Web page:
At about the time of the sack of Palembang by the Javanese in the 1390s, a Palembang prince called Parameswara fled the region in search of a base where he could befree of Javanese domination. His story is recorded with different details inearly European records and in the Malay epic Sejarah Melayu, but heappears to have settled for a time in Temasik (the site of today's Singapore),where he fought off both Javanese and Thai forces, before he or one of hisdescendants chose a site close to the narrowest point of the strait whichbecame known as Melaka.
Cœdès, George, The Indianized states of Southeast Asia. Canberra: Australian National University Press, 1975.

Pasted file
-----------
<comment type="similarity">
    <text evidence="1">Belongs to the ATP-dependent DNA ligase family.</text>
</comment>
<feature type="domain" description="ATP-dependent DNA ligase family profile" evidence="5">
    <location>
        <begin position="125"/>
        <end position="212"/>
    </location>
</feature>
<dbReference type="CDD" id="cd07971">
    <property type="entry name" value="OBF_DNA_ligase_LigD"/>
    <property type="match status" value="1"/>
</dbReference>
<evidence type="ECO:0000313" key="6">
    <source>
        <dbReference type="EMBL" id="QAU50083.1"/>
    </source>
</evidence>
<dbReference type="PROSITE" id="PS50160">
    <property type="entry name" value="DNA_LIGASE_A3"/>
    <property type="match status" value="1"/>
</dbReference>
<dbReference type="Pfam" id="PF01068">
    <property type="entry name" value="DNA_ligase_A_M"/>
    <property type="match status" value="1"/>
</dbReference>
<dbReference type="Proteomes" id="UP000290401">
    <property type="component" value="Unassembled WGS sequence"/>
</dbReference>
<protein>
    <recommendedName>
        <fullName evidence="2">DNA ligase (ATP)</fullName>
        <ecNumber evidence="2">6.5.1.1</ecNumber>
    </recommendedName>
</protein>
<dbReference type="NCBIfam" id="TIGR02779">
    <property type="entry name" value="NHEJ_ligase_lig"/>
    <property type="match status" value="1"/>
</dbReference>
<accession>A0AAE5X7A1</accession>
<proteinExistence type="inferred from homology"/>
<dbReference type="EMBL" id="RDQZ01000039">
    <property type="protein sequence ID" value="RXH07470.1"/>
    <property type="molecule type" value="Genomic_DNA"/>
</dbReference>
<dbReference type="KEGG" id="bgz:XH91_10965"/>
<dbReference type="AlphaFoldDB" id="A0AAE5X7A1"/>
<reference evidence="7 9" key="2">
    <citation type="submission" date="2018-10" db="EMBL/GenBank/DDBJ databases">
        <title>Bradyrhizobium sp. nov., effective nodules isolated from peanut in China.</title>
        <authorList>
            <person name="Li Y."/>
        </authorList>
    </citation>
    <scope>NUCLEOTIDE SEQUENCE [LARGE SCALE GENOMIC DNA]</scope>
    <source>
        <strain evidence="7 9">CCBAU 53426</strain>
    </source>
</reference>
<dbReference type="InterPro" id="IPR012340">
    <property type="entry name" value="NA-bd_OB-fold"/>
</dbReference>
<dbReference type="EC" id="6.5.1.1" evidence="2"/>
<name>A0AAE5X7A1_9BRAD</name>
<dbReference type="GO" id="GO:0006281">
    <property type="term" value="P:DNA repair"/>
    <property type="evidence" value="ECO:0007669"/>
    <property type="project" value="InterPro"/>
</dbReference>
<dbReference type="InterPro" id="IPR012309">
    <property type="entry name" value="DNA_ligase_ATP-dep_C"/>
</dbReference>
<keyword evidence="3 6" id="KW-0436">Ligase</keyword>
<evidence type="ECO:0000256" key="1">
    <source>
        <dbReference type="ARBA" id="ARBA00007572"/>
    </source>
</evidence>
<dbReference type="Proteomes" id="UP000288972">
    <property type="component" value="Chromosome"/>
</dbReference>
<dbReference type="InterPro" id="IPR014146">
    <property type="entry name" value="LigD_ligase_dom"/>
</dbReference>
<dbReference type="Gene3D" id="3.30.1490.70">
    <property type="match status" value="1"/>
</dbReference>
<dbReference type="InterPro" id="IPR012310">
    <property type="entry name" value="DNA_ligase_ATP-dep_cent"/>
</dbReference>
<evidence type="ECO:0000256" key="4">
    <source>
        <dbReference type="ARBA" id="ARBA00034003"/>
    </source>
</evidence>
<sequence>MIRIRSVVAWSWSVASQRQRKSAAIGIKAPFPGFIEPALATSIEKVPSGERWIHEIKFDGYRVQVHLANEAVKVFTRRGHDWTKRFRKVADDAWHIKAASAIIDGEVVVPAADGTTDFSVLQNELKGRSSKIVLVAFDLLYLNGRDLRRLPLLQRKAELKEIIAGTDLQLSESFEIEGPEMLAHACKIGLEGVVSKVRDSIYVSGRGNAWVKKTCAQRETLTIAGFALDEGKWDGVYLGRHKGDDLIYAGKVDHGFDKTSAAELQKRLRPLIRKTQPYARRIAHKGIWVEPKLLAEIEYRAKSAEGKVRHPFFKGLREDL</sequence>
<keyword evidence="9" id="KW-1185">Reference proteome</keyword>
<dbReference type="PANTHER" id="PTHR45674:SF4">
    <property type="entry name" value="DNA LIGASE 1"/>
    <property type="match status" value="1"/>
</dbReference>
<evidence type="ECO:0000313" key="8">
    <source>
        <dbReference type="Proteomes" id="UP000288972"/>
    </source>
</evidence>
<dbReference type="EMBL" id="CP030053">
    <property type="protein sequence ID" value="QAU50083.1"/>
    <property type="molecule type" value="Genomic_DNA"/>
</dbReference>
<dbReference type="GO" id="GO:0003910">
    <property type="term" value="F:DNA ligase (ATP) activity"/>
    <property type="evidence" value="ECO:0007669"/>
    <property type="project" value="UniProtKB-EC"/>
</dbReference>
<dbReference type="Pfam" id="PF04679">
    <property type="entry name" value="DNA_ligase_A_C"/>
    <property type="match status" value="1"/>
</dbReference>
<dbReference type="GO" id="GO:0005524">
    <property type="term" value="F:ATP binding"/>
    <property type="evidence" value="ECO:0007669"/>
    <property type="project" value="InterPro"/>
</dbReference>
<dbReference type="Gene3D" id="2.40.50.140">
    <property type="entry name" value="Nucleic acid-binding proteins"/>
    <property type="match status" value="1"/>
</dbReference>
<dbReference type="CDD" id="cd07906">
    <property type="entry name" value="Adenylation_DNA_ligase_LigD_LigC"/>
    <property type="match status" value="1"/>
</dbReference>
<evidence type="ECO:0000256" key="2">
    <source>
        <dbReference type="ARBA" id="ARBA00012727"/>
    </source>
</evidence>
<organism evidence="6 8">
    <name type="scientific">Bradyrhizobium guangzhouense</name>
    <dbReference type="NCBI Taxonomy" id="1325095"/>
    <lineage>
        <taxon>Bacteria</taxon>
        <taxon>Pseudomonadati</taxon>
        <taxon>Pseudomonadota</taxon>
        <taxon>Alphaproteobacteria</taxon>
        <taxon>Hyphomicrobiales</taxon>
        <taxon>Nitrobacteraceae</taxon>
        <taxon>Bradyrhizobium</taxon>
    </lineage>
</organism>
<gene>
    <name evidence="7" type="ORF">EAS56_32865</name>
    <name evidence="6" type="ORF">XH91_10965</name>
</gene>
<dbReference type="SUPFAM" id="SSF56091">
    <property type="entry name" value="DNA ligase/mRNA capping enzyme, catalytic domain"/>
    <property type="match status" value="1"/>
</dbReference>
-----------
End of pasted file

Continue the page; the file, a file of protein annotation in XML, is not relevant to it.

Hall, D.G.E., A History of South-East Asia. New York: St. Martin's Press, 4th ed., 1981.
Munoz, Paul Michel, Early kingdoms of the Indonesian archipelago and the Malay Peninsula. Singapore: Editions Didier Millet, 2006.
Wheatley, Paul, The Golden Khersonese: studies in the historical geography of the Malay Peninsula before A.D. 1500. Kuala Lumpur: University of Malaya Press, 1961.
Wolters, O.W., Early Indonesian commerce: a study of the origins of Srivijaya. Ithaca. N.Y.: Cornell University Press, 1974.
Map number from Cribb, Historical Atlas of Indonesia (2000)
Aru, Barat, Barus, Batan, Dharmasraya, Hujung Medini, Jambi, Jere, Kahwas, Kampar, Kampe, Kandis, Karitang, Kedah, Kelang, Kelantan, Lampung, Lamuri, Langkasuka, Lwas, Malay Peninsula, Mandahiling, Melaka, Minangkabau, Pahang, Pako, Palembang, Pane, Perlak, Rekan, Samudra, Sanghyang Ujung, Siak, Singapore, Sumatra, Tamiang, Teba, Temasik, Trengganu